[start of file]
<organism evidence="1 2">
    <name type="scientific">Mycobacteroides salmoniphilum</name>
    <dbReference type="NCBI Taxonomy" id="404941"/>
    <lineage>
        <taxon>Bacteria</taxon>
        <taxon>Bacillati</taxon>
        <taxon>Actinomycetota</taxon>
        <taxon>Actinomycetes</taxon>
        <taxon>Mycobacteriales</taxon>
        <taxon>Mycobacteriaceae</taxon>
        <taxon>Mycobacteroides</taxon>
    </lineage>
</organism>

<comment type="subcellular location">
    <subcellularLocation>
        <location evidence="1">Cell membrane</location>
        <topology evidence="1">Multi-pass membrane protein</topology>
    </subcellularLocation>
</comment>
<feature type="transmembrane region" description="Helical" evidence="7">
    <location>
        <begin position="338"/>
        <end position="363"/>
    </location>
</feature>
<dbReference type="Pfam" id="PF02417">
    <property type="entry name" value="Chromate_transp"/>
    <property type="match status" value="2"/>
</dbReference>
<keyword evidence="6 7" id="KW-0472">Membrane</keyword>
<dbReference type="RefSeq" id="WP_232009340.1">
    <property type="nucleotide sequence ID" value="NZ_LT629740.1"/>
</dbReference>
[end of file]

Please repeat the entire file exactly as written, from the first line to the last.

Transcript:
<organism evidence="1 2">
    <name type="scientific">Mycobacteroides salmoniphilum</name>
    <dbReference type="NCBI Taxonomy" id="404941"/>
    <lineage>
        <taxon>Bacteria</taxon>
        <taxon>Bacillati</taxon>
        <taxon>Actinomycetota</taxon>
        <taxon>Actinomycetes</taxon>
        <taxon>Mycobacteriales</taxon>
        <taxon>Mycobacteriaceae</taxon>
        <taxon>Mycobacteroides</taxon>
    </lineage>
</organism>

<comment type="subcellular location">
    <subcellularLocation>
        <location evidence="1">Cell membrane</location>
        <topology evidence="1">Multi-pass membrane protein</topology>
    </subcellularLocation>
</comment>
<feature type="transmembrane region" description="Helical" evidence="7">
    <location>
        <begin position="338"/>
        <end position="363"/>
    </location>
</feature>
<dbReference type="Pfam" id="PF02417">
    <property type="entry name" value="Chromate_transp"/>
    <property type="match status" value="2"/>
</dbReference>
<keyword evidence="6 7" id="KW-0472">Membrane</keyword>
<dbReference type="RefSeq" id="WP_232009340.1">
    <property type="nucleotide sequence ID" value="NZ_LT629740.1"/>
</dbReference>